New Report: Perceptions of Power: Championing Female Leadership in Tech


The EQUALS global partnership for digital gender equality published a pilot study today entitled “Perceptions of Power: Championing Female Leadership in Tech.” The study examines how men and women in middle and senior management positions define leadership. This is critical as perceptions of power, and other factors, effect the gender gap in leadership. The study provides a roadmap and best practices to help promote and retain women in the mobile and tech industries, where they currently hold less than a quarter of leadership roles.

To promote and retain women in leadership roles in the mobile and tech industries, the report recommends that organisations:

  1.  Acknowledge a range of transformational leadership styles
  2. Provide incentives for individuals to develop effective leadership skills
  3. Develop mentorship and training programmes
  4. Increase research into and spread awareness of the factors affecting leadership equity and fairness.

“As one of the five co-founding partners of EQUALS, the GSMA has always had a very strong commitment to driving change on behalf of the mobile industry and realising the potential of women and girls in the digital space,” said Belinda Exelby, Head of International Relations at the GSMA and Chair of the EQUALS Steering Committee. “Companies and governments must take bold action now, because the COVID-19 pandemic threatens to reverse all the progress that’s been made on gender equality.”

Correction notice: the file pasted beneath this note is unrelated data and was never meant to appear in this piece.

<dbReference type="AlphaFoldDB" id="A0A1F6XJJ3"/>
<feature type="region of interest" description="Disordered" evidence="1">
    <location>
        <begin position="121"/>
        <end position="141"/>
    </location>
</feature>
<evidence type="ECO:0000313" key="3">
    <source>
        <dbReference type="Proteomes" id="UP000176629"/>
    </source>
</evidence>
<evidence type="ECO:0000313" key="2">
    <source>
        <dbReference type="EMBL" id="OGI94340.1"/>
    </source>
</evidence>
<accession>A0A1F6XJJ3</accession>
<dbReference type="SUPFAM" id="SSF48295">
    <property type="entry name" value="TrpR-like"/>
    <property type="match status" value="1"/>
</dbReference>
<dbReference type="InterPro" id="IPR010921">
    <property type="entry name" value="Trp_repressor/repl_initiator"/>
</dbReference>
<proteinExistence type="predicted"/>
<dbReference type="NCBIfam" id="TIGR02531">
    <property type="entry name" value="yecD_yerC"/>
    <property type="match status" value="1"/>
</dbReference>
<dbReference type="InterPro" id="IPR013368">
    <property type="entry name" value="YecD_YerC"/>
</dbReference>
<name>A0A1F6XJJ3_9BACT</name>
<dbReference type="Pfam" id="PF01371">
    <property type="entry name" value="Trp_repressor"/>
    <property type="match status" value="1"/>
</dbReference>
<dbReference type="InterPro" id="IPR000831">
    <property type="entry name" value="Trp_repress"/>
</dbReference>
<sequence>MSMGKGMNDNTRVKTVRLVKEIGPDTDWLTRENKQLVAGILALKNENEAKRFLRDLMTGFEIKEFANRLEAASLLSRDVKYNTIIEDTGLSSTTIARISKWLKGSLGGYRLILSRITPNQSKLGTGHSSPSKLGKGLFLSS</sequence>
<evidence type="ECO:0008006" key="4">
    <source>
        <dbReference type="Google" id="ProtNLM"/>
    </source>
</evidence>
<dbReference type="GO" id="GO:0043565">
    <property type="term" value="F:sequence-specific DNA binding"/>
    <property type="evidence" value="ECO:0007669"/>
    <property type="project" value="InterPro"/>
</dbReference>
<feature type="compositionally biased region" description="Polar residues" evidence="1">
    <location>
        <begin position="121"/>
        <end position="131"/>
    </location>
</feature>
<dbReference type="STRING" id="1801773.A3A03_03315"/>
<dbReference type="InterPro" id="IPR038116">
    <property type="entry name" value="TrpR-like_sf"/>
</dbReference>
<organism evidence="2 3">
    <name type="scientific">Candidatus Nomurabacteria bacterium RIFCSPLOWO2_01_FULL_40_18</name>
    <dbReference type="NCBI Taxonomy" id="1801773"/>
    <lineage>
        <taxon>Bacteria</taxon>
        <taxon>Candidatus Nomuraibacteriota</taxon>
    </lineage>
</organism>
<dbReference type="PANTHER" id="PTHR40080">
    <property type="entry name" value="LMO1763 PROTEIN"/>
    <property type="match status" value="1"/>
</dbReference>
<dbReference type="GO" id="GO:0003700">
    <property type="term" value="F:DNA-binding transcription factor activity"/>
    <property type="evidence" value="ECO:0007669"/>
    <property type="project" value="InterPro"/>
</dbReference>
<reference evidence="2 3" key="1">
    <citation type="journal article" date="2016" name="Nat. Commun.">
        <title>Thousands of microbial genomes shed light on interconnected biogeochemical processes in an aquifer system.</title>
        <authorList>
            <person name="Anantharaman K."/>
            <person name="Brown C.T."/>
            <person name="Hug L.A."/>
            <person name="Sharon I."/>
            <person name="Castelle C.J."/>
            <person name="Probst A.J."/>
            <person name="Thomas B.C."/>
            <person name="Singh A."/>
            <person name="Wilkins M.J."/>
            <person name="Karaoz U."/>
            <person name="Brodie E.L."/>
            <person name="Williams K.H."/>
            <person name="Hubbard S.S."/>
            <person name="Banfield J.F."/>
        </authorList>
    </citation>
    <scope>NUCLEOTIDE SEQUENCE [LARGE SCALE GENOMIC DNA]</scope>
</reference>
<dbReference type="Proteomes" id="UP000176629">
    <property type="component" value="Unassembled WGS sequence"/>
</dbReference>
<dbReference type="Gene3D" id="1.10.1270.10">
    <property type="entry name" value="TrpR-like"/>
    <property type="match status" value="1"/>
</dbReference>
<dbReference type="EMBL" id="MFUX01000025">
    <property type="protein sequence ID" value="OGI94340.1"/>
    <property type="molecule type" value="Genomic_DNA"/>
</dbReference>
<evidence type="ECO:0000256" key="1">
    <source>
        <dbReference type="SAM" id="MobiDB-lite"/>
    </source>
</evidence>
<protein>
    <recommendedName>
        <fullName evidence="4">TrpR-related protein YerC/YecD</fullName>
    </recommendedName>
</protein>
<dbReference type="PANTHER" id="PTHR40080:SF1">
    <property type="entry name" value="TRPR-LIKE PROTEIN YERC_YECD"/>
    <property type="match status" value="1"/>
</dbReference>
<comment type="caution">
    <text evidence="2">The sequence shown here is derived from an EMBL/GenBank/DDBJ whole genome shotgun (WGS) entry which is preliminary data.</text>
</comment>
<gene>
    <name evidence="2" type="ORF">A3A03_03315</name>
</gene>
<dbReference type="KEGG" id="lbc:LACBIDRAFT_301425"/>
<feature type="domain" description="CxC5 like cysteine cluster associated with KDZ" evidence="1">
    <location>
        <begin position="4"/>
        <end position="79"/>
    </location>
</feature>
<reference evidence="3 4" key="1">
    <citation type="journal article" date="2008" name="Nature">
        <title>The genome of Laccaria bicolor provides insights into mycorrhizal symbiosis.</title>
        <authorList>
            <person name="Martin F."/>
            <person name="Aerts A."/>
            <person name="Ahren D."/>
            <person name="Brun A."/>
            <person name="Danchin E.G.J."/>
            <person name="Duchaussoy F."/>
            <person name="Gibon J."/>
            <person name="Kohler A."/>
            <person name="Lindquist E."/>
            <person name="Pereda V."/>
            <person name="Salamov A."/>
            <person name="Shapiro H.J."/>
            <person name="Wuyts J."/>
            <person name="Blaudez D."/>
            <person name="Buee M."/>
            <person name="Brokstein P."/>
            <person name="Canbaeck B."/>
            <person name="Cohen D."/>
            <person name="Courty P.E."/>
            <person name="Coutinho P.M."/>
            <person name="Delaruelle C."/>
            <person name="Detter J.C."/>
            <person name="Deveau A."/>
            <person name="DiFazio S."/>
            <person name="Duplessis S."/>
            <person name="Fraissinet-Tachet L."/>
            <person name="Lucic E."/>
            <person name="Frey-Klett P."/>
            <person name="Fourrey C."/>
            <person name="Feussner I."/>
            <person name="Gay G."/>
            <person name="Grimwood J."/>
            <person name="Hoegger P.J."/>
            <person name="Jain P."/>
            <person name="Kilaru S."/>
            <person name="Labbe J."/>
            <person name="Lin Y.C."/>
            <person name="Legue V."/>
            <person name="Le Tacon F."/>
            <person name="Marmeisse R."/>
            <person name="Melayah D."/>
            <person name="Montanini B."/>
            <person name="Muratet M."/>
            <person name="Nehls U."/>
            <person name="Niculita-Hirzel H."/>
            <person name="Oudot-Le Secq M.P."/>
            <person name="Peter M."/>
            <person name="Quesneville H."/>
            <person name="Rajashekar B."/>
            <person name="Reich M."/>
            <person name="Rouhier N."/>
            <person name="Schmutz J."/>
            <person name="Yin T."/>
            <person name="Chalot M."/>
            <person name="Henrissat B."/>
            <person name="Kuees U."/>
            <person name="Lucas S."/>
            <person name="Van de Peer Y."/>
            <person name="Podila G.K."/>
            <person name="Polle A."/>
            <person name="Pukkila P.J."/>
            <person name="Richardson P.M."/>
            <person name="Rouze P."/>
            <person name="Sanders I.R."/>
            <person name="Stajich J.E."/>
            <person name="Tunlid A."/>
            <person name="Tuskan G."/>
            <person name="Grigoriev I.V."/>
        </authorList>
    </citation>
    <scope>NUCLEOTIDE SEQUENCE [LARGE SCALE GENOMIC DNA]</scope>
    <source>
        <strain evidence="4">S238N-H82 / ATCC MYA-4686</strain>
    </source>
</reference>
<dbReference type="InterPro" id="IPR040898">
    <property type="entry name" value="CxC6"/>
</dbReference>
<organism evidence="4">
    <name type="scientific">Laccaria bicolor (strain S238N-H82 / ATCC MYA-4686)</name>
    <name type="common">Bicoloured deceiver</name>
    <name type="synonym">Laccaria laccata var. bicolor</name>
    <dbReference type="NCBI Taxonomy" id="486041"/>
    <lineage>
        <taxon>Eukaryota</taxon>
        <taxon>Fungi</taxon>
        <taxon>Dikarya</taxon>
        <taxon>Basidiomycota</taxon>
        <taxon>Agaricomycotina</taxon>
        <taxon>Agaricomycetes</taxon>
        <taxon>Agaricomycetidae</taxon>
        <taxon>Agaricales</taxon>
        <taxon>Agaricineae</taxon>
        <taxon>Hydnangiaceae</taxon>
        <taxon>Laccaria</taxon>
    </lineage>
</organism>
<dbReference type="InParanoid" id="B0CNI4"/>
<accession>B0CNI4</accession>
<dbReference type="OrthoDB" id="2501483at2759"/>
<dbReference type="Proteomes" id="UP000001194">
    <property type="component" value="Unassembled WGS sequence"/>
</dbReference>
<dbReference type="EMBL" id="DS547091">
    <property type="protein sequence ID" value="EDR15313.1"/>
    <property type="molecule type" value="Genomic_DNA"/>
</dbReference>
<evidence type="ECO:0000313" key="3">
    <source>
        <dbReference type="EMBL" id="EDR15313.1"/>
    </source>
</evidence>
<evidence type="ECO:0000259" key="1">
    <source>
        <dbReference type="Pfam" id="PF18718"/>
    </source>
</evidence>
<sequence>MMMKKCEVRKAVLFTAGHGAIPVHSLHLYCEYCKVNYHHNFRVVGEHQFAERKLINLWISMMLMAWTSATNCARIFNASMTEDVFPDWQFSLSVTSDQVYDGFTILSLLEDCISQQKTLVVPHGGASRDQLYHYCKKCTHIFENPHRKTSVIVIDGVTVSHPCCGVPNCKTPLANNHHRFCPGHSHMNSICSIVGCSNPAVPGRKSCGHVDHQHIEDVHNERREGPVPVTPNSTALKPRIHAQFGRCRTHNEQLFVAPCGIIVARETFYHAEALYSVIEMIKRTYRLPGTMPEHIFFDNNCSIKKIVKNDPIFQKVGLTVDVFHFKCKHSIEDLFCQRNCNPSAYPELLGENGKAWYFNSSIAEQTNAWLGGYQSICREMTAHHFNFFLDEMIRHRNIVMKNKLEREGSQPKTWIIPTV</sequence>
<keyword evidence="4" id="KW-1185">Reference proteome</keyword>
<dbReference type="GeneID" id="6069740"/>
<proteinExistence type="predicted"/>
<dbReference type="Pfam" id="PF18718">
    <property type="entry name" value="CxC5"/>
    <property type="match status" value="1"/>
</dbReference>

A total of 100 leaders in the mobile and technology industry responded to the survey; 80 were women and 20 were men. Of these leaders, 45% work in the tech industry, 30% in the mobile industry, and 25% report working for companies encompassing both the tech and mobile industries.

The study was unique for the ICTs/mobile sector and it was undertaken by GSMA and Oslo Metropolitan University within the framework of the EQUALS Global Partnership for Digital Gender Equality, and funded by Ernst and Young. The study further benefited from support and collaboration with the Women in Tech Initiative at UC Berkeley, University of Pennsylvania and University of Washington.